Many of us share memories of childhood music lessons, whether conscripted by our parents or by our own choice, in either case including the many frustrations of learning a new instrument and the tedium of hours of practicing the mechanics of chords and scales. We also have an understanding of the difficulty in going beyond our beginners’ books and achieving a high level of proficiency. 2 Pianos, 4 Hands draws upon those experiences and the ambitions of those who wish to fulfill a dream to perform at the top level.
The venerable Old Log Theater in Excelsior has been presenting British farces and contemporary comedies since 1940. In Minnesota theater circles it’s considered a granddaddy, having helped to launch careers of local actors from Loni Anderson to Steve Zahn. The theater’s most recent offering, Jeeves in Bloom, written by Margaret Raether and based on characters created by the author P.G. Wodehouse (the second such play by Ms. Raether), is now playing through February 5, 2011. Unfortunately, this one doesn’t promise to be among the golden children of that illustrious history.In this episode, Bertie Wooster (David McMenomy) is a well-to-do London bachelor who apparently doesn’t need to work but does require the constant supervision of his wise butler Jeeves (James Cada) to guide him through life. Bertie’s aunt Dahlia Travers (Sally Ann Wright) demands Bertie’s immediate appearance at her country home near Worcestershire, where she lives with her husband Thomas (Steve Shaffer) and employs a French chef, Anatole (also played by Steve Shaffer). Continue Reading
Back in 1993, when the Chanhassen Dinner Theatres’ first run of I Do! I Do! ended after 22½ years of continuous showings, nearly 700,000 people had participated in what had become a Minnesota tradition. Clearly the show was beloved by many or it wouldn’t have lasted that long. The actors for that entire run, David Anders and Susan Goeppinger, became famous in their own right, marrying in real life after 500 performances as husband and wife, breaking a record for longest-running musical with its original cast, and even landing a People magazine article. Continue Reading
Now playing at Chanhassen Dinner Theatres, All Shook Up by Joe DiPietro is a musical romp in the style of Mamma Mia!, using Elvis Presley tunes to tell the story of a guitar-playing roustabout who changes the lives of the citizens of a small, conservative town in 1955. This show also cleverly invokes the spirit of countless worthy predecessors including The Music Man, Hairspray, Footloose, and even Shakespeare. Chad is a charming, womanizing guy whose motorcycle breaks down in a middle-America town where excitement is outlawed and monitored by the mayor. There he meets Natalie, a female grease monkey who immediately falls in love with him and his spirit of adventure. (None of the ladies can help falling in love with Chad, but Natalie is particularly affected.) After Chad puts a quarter in a broken jukebox, mayhem breaks out in song and dance at Sylvia’s Diner, where townspeople are transformed into excitement-seeking lovers, and all their secret longings are brought to the fore, including endearing nerd Dennis’s love for Natalie, Sylvia’s love for Natalie’s widower dad, Jim, and a young interracial couple’s love for each other. Continue Reading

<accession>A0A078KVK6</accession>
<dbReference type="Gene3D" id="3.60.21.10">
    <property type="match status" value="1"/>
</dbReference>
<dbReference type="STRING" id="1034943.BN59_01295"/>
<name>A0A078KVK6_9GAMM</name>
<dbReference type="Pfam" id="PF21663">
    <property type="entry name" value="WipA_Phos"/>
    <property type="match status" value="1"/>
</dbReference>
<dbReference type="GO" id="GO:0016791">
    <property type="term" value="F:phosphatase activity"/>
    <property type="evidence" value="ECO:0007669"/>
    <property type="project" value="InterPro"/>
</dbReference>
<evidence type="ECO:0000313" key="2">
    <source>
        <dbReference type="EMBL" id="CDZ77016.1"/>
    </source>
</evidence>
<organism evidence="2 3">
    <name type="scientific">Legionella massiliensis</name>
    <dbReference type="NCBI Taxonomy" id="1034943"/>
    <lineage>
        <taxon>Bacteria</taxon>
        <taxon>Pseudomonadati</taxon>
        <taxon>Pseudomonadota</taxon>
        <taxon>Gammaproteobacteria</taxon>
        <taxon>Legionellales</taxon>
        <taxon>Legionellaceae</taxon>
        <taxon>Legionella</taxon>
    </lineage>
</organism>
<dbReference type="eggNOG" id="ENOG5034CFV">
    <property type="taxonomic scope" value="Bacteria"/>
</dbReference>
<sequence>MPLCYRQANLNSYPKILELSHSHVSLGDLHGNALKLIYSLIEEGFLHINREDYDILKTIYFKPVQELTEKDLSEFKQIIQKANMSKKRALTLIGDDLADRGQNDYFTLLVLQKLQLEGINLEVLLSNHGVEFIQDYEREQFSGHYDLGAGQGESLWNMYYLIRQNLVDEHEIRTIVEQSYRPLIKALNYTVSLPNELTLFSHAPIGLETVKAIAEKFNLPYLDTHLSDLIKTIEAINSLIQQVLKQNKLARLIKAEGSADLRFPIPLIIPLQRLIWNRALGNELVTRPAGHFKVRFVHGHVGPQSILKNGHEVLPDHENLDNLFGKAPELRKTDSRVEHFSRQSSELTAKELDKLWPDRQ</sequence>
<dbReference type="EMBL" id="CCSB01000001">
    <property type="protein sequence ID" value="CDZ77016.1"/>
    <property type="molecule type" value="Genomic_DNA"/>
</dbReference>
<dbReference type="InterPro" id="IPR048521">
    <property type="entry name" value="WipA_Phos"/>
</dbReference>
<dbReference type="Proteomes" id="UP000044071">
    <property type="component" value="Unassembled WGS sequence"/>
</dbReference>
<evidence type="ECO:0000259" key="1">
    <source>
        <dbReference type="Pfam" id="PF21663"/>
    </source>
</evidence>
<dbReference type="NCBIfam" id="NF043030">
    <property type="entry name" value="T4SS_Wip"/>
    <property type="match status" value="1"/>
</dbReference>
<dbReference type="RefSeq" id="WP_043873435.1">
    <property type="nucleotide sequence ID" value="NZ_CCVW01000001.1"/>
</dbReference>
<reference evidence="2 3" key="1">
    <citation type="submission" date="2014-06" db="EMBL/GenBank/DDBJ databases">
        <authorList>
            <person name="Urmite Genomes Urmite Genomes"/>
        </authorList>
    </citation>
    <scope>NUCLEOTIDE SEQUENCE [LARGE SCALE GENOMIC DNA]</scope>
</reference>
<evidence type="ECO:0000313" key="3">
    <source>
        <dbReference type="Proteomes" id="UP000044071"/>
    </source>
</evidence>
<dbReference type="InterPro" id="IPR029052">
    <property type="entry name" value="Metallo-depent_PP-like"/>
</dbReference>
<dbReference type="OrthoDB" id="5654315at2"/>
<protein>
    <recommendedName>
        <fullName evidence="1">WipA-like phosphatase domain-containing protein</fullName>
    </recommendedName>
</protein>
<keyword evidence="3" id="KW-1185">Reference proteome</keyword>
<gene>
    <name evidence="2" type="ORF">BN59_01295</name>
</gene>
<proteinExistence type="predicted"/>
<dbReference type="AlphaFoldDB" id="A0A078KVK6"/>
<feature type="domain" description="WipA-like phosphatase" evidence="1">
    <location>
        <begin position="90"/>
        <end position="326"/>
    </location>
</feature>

It’s a good thing I didn’t bring my friends Michele Bachmann or Susan Boyle to the Brave New Workshop’s latest production, Toyota! The Runaway Musical Hit! They may not have appreciated the humor in this timely and hilarious take on current events nearly as much as the small but enthusiastic audience did on Friday night.With recurring appearances among these 18 brief musical sketches, politician Bachmann and singer Boyle are offered up as comedic fodder in typical BNW fashion, with Bachmann played by wide-eyed Ellie Hino and Boyle portrayed by a surprisingly look-alike Bobby Gardner. Hino’s characterization includes wildly expressive physical tics that may bear only a slight relationship to the actual Bachmann, but that create an evocative caricature. The title comes from a few scenes in which characters are riding in Toyotas that suddenly experience uncontrolled acceleration, thereby provoking conversations while they dodge collisions and wait out the ride. Continue Reading
On Saturday night a pared-down version of the Minnesota Orchestra provided the occasion for iconic singer Judy Garland to come back to life, at Orchestra Hall. With exuberant guest conductor Doug Katsaros decked out in white tails, the group performed 25 songs with the Grand Rapids native, who was shown on three large screens above the stage.First presented last year in Boston to sold-out crowds, the Minnesota Orchestra picked up the Garland program for their Sounds of Cinema Festival, which has featured movies like The Wizard of Oz and The Gold Rush. The orchestra played live while accompanying film footage from a variety of Garland’s performances on stage and television.The performance featured both well-known and unfamiliar songs, with montages of Garland’s personal life and career shown on the screens throughout the performance. Narration between numbers told the story of her life in show business, starting at the age of 2½ performing with her older siblings as the Gumm Sisters, and ending with her untimely death in London in 1969. During that time she made movies, hosted a television show, performed hugely successful live shows, and had three children, who sometimes joined her onstage. Continue Reading